In what may be an attempt to set the company apart from its rivals, its acting CTO said Verizon would call its forthcoming 5G network “5G Ultra Wideband.”
“There’s 5G, then there’s Verizon 5G Ultra Wideband,” wrote Verizon’s Kyle Malady in a post on the company’s website, outlining Verizon’s pending launch of 5G network technology.
Malady argued that Verizon is the only wireless network operator that commands three key elements for 5G: millimeter wave spectrum, fiber and small cells. “The truth is, 5G is only as good as the network it runs on and Verizon is the only company that brings all three pieces together for its customers through our 5G Ultra Wideband solutions,” he wrote.
Verizon, of course, has made clear its efforts to build out small cells in locations across the country. Although the operator has never put a figure on its small-cell rollout, most observers in the industry believe Verizon is an early mover in the small-cell market.
Separately, Verizon too has been working to deploy additional lines of fiber in areas around the nation; indeed, during its recent quarterly conference call, company executives said that it has deployed fiber in 50 markets outside of its existing ILEC footprint.
And Verizon also made an early bet on millimeter-wave spectrum, purchasing Straight Path and XO in large part to obtain their mmWave spectrum holdings.
“The point here is a company can't just decide they want to offer 5G and be ready in a few months. It takes years of deliberate planning, testing, and innovation,” Maladay wrote. “We believe our 5G Ultra Wideband network is the only network with the power to usher in the fourth industrial revolution.”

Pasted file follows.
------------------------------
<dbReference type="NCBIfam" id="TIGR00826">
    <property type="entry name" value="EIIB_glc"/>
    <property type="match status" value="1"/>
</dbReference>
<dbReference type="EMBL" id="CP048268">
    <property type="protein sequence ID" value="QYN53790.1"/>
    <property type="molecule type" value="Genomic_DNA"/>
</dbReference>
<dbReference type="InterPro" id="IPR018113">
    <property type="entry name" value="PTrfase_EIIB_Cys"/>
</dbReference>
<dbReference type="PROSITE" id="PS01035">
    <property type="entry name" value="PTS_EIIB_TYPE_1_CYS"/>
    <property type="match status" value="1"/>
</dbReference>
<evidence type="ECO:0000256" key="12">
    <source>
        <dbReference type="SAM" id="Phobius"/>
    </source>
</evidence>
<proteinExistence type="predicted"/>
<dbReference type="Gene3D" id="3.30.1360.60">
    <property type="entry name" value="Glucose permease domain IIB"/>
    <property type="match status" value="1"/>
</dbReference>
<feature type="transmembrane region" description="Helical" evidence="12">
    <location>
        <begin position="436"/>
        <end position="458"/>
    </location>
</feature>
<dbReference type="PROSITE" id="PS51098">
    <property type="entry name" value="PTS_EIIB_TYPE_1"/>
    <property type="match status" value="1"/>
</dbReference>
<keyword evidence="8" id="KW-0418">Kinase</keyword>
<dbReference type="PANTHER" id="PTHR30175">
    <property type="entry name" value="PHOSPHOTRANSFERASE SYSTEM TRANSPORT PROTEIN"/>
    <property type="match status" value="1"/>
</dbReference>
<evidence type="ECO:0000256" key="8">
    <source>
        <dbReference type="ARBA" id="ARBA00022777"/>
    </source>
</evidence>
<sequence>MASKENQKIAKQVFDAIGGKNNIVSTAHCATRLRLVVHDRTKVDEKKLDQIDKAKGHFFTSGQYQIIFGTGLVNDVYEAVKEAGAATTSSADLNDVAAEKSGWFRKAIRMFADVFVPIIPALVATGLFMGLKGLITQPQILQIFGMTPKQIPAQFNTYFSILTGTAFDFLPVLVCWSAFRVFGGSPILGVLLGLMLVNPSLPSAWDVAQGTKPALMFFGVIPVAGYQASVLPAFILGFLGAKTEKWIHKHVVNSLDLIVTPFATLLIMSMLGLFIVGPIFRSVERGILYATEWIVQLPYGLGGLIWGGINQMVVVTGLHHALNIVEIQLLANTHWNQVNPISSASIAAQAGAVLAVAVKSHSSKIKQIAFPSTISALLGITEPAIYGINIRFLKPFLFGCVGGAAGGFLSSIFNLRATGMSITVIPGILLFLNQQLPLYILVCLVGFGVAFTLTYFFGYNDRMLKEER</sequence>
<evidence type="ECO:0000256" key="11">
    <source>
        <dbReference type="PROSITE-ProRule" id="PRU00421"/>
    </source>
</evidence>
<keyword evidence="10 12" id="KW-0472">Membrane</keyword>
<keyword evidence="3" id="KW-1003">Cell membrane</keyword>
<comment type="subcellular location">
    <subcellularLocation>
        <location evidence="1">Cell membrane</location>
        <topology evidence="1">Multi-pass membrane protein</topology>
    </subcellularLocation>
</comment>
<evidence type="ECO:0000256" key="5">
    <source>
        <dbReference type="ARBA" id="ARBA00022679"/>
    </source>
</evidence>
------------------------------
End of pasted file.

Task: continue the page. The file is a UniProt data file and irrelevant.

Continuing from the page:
However, Verizon’s executives aren’t yet providing details on exactly how the company will sell its “5G Ultra Wideband” service. In a lengthy Q&A with the Wall Street Journal, Verizon CEO Hans Vestberg declined to say whether the operator would offer unlimited data services over 5G. “We haven’t gotten that far. We aren’t sharing our commercial plans from a confidential point of view,” he said.
Vestberg did say though that Verizon would continue to invest in its network and that he believes the United States is beating China in the race to deploy 5G services. “We’ve already announced that we are rolling out 5G in four cities this year. I haven’t heard that it will be rolled out in any cities in China this year,” he said.
Separately, Verizon also said that, following the construction of its 4G LTE Innovation Centers and its first 5G incubator in New York City, the company will build new 5G Labs in Washington, D.C.; Palo Alto, California; Waltham, Massachusetts; and Los Angeles.
Verizon’s move to brand its forthcoming 5G network aligns with the carrier’s previous branding moves for its wireless network. In 2014, the nation’s largest carrier began using “XLTE” to refer to its LTE network running on AWS spectrum. And like each of its major rivals, Verizon has pursued “LTE Advanced,” an actual standard that is otherwise known as 3GPP Release 10 and began to come to market in the United States a few years ago.
AT&T, for its part, has already moved to stamp out an early lead in the 5G branding arena by giving its LTE Advanced markets the "5G Evolution" branding.